Deaths in Niger as protesters confront French army convoy
Nigerien government says two people killed and 18 wounded after the convoy, which is heading to Mali, ran into trouble in Tera.
The French military convoy is heading to Gao, a hub of France's Bakhane operation in the Sahel [File: Benoit Tessier/Reuters]
27 Nov 2021
27 Nov 2021
08:50 PM (GMT)
A French military convoy heading to Mali has run into more trouble in a town in Niger after being delayed for more than a week by protests in Burkina Faso, with the Nigerien government reporting two deaths and 18 wounded.
The supply convoy, which arrived in Africa in Ivory Coast last week, had crossed Burkina Faso and on Friday entered Niger on its way to central Mali.
Its destination is a base at Gao, a hub of France’s Barkhane operation, which is shoring up allies in the Sahel region in the fight against armed groups that began in northern Mali nearly a decade ago.
But clashes reportedly broke out at Tera in western Niger on Saturday.
“The convoy of the French Barkhane force escorted by the national gendarmerie was blocked by very violent protesters in Tera in the Tillaberi region, where it had spent the night,” the interior ministry said in a statement.
“In its attempt to break free, it used force,” leading to “the deaths of two people and 18 wounded”, including 11 seriously.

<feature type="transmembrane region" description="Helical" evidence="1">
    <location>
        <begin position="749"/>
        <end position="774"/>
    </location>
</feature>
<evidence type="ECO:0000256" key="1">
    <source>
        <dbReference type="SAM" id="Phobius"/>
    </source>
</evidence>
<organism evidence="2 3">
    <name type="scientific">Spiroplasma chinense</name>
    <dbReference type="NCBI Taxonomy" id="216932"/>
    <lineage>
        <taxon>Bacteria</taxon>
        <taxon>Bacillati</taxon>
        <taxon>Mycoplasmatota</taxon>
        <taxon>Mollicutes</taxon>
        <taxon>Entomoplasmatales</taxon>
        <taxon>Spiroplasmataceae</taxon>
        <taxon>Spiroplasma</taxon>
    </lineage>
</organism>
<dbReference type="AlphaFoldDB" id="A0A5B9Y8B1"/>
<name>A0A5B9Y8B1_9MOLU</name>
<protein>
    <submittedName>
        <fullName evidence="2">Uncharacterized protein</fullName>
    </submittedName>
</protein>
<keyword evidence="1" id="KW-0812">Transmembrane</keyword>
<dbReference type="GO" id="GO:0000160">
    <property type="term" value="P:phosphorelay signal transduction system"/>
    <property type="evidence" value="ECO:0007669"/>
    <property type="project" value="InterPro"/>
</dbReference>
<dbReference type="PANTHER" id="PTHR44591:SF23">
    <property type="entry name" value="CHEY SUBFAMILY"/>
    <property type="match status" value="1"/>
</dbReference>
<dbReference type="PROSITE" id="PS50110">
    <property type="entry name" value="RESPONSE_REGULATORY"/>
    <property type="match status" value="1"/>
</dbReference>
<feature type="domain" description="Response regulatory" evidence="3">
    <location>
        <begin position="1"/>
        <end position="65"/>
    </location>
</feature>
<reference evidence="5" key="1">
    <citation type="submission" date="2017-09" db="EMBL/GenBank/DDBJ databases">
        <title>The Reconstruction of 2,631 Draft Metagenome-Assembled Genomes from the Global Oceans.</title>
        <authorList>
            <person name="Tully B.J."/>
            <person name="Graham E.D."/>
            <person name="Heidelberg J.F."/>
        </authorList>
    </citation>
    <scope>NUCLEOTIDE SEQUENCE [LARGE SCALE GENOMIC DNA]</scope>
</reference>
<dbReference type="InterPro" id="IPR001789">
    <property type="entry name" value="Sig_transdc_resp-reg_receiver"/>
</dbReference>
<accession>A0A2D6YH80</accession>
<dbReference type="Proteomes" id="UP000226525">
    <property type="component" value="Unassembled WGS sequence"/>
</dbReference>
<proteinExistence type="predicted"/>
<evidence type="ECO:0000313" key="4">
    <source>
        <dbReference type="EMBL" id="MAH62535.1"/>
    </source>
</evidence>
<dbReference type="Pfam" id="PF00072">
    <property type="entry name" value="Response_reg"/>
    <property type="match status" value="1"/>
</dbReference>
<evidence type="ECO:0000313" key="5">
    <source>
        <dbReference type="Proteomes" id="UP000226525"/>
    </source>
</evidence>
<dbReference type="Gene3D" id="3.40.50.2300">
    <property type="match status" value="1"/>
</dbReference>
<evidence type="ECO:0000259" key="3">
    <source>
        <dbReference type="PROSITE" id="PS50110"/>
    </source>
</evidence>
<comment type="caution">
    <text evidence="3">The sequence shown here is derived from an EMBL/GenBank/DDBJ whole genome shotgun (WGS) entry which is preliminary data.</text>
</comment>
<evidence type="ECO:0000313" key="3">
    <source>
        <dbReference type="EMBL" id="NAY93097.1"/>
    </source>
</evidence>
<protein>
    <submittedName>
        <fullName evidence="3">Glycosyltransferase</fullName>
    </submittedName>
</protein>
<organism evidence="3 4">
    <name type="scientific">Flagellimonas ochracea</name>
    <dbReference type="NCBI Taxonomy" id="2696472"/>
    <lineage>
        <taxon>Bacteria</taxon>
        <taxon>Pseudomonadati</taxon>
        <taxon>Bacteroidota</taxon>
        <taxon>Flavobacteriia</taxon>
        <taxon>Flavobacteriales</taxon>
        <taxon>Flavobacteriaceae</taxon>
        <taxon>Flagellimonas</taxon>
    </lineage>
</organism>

The town mayor had earlier announced that three people had been killed, but later said he had been mistaken.
“No French soldier was wounded,” French army spokesman Pascal Ianni told AFP news agency. But “two civilian drivers in the convoy were hurt by stones and some civilian trucks were damaged”.
“The convoy halted last night at Tera. This morning, when they wanted to continue the road to Niamey, they were stopped by 1,000 demonstrators and a violent group among them tried to take over the trucks,” he said.
Nigerien gendarmes fired tear gas to disperse the protesters, he added.
Later, mid-morning, “tensions soared again” and the gendarmes and French soldiers “fired warning shots”, Ianni said before the more than 100-vehicle convoy was able to move off.
He denied “false information” posted on social networks that the French army had killed dozens of civilians at Tera.
After entering Burkina Faso last week, the convoy was slowed by protesters at Bobo-Dioulasso, the country’s second largest city, and then in Ouagadougou, the capital.
On November 19, several thousand demonstrators blocked the convoy at Kaya, about 100km (62 miles) north of Ouagadougou.
The following day, local sources said four people had suffered gunshot wounds in Kaya, in circumstances that remain unclear – French and Burkinabe soldiers fired warning shots and tear gas to disperse demonstrators.
Protest organisers said they wanted to expose flaws in Burkina Faso’s security accords with former colonial ruler France.
But rumours have also spread on social media – which were recounted by protesters in Kaya – claiming the convoy was, in fact, carrying weapons for rebel fighters.
Burkinabe Foreign Minister Alpha Barry dismissed the rumours on Wednesday and pointed to what he said was France’s long history of help at times of crisis.
On Friday, Niger President Mohamed Bazoum had expressed his “gratitude” to France and applauded its “sacrifices” in the Sahel.